Good news! On September 23, the country of Nepal announced that its tiger population has rebounded thanks to conservation efforts. There are now an estimated 235 wild tigers in the country, nearly double the 121 tigers reported in 2009. If the trend continues, Nepal could become the first country to double its national tiger population since the TX2 goal (to double the world’s population of wild tigers) was set at the St. Petersburg Summit in 2010.
“Our commitment to the Global Tiger Recovery Program gains new ground with Nepal’s growing tiger numbers and a successful implementation of Nepal’s Tiger Conservation Action Plan,” said Bishwa Nath Oli, Secretary of the Ministry of Forests and Environment. “Protecting tigers is a top priority of the government, and we are thankful for the able support of our partners, enforcement agencies, local communities and the international community for a common purpose.”
According to the World Wildlife Fund (WWF), the success in Nepal is largely attributed to the country’s political commitment and conservation efforts. For instance, in May of this year, Nepal celebrated the achievement of 365 days of zero poaching of rhinos on five occasions between 2011 and 2018.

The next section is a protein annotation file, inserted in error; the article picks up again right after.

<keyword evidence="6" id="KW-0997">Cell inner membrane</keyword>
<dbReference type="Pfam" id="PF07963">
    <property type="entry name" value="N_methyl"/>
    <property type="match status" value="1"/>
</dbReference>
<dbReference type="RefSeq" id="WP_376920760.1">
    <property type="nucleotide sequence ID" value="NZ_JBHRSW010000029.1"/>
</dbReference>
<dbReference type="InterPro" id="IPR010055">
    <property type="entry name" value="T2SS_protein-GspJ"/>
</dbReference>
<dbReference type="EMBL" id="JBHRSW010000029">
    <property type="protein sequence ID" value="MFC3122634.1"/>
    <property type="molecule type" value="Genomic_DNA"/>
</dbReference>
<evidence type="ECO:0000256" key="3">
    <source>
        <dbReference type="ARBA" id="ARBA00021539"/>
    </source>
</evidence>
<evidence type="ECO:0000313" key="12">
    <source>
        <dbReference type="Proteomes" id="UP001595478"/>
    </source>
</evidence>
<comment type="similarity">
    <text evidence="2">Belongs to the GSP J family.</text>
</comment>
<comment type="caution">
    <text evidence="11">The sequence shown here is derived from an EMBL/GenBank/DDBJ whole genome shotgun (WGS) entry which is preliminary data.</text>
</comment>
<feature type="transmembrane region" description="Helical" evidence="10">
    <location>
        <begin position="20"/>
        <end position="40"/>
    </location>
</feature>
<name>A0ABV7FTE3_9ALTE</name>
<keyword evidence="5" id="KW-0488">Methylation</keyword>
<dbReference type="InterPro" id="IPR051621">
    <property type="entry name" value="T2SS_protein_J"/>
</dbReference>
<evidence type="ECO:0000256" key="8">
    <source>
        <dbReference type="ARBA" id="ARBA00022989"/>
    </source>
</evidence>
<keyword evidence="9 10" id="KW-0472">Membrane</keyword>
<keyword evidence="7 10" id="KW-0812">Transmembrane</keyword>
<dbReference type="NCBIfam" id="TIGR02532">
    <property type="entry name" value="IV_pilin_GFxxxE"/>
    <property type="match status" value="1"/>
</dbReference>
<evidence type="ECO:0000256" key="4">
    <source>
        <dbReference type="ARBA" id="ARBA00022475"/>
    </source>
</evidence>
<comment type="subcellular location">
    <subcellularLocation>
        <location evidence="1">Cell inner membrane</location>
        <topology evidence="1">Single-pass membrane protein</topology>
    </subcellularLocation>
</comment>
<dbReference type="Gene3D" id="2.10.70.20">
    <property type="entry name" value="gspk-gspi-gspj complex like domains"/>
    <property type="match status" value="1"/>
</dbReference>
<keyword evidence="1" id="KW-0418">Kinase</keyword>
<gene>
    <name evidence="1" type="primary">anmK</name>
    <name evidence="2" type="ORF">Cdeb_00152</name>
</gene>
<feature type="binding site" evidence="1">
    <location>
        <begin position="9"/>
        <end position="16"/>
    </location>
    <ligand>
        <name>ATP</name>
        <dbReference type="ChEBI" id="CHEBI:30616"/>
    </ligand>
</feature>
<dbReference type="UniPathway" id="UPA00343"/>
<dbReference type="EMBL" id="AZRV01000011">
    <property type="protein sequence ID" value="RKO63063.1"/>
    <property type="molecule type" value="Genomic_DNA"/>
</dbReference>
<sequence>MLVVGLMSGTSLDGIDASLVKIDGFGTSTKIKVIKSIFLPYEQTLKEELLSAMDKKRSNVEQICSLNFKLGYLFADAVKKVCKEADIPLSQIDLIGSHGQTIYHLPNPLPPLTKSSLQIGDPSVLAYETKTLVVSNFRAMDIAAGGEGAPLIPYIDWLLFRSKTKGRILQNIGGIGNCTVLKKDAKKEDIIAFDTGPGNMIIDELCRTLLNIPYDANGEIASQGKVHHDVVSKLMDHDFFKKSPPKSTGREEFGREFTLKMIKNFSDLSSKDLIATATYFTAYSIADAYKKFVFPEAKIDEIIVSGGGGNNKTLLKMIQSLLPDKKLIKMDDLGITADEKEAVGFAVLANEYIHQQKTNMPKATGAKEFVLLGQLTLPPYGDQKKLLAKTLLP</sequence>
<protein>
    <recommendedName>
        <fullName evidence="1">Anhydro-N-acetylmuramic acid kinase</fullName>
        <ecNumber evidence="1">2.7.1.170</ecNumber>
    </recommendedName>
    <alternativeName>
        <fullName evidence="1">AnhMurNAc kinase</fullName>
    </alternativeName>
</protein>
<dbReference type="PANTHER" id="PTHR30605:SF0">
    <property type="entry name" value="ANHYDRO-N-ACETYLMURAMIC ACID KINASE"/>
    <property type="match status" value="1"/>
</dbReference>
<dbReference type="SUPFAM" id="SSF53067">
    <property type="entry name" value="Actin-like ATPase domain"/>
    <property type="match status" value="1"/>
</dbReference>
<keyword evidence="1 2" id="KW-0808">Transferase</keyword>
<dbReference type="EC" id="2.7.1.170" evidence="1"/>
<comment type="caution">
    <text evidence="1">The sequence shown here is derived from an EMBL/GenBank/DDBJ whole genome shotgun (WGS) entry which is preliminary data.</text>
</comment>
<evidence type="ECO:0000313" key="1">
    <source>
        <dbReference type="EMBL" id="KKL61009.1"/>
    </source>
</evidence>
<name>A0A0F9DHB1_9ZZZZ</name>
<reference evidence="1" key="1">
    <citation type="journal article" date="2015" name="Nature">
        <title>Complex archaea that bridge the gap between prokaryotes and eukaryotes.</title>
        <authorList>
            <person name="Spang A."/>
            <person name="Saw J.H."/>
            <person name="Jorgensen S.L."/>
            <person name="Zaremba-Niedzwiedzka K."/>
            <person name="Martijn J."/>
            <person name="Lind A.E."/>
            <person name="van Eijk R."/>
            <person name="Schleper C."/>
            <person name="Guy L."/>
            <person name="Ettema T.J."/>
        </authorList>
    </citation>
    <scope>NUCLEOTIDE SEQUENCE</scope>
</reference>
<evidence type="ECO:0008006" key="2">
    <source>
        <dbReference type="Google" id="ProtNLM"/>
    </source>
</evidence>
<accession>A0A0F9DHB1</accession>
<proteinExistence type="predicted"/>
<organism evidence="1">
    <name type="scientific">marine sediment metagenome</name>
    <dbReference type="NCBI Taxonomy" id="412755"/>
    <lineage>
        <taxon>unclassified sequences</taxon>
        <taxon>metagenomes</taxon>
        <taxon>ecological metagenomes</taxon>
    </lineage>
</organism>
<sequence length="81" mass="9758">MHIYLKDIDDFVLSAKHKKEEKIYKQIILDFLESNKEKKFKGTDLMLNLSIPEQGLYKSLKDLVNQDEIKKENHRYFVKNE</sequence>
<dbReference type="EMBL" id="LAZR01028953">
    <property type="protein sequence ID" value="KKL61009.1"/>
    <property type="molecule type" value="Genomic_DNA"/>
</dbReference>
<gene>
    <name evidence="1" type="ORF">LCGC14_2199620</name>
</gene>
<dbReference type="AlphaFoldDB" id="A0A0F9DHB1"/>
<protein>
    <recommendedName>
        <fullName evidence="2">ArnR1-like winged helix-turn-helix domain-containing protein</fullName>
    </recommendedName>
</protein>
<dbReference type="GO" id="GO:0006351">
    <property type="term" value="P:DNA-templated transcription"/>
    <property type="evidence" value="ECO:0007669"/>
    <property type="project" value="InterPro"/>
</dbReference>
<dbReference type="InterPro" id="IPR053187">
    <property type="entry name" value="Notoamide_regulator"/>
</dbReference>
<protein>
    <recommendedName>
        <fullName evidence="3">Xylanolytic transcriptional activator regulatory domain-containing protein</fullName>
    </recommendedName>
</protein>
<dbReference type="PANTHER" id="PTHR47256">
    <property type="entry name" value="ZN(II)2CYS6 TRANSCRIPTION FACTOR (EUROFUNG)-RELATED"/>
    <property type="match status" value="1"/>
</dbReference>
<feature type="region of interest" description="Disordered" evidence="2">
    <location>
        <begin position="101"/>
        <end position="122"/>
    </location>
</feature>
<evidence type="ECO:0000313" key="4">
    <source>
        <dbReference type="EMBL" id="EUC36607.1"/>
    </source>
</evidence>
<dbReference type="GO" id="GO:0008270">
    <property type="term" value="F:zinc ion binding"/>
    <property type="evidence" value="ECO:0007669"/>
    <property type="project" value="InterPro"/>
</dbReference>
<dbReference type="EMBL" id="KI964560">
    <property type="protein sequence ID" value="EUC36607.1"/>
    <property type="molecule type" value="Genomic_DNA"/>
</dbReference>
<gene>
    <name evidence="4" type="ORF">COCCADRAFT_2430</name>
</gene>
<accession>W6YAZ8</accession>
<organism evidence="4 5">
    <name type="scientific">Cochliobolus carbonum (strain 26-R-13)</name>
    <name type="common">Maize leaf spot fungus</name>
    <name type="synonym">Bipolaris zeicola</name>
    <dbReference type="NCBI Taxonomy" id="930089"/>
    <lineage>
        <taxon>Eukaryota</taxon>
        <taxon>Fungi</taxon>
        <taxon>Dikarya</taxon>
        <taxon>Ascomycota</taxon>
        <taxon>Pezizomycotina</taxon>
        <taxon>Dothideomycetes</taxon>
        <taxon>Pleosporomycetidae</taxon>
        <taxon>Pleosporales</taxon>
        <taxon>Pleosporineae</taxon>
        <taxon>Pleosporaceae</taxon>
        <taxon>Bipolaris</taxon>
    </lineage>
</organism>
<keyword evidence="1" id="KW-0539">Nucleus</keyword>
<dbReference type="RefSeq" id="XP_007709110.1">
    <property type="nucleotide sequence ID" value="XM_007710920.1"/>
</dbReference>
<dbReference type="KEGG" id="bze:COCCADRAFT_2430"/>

Nepal has also built corridors to connect patches of protected habitat, identified prey species and works to improve their habitats, and incentivizes citizens to report poaching activities. As the press release states, these efforts are an “excellent example of real conservation change that can be achieved when a country unites and coordinates the efforts of the government, enforcement agencies, conservation partners and local communities.”
“This significant increase in Nepal’s tiger population is proof that when we work together, we can save the planet’s wildlife – even species facing extinction,” said Leonardo DiCaprio, WWF-US board member and chairman of the Leonardo DiCaprio Foundation, which funds wild tiger conservation efforts.
The survey was led by the Government of Nepal’s Department of National Parks and Wildlife Conservation and Department of Forests, in partnership with WWF-Nepal, National Trust for Nature Conservation and Zoological Society of London (ZSL) Nepal. Nepal chose to conduct the survey between November 2017 and April 2018. Not only were camera traps and occupancy surveys used to estimate tiger occupancy and abundance, but line transect surveys were also used to determine prey density.
What are your thoughts? Please comment below and share this news!
Typos, corrections and/or news tips? Email us at [email protected]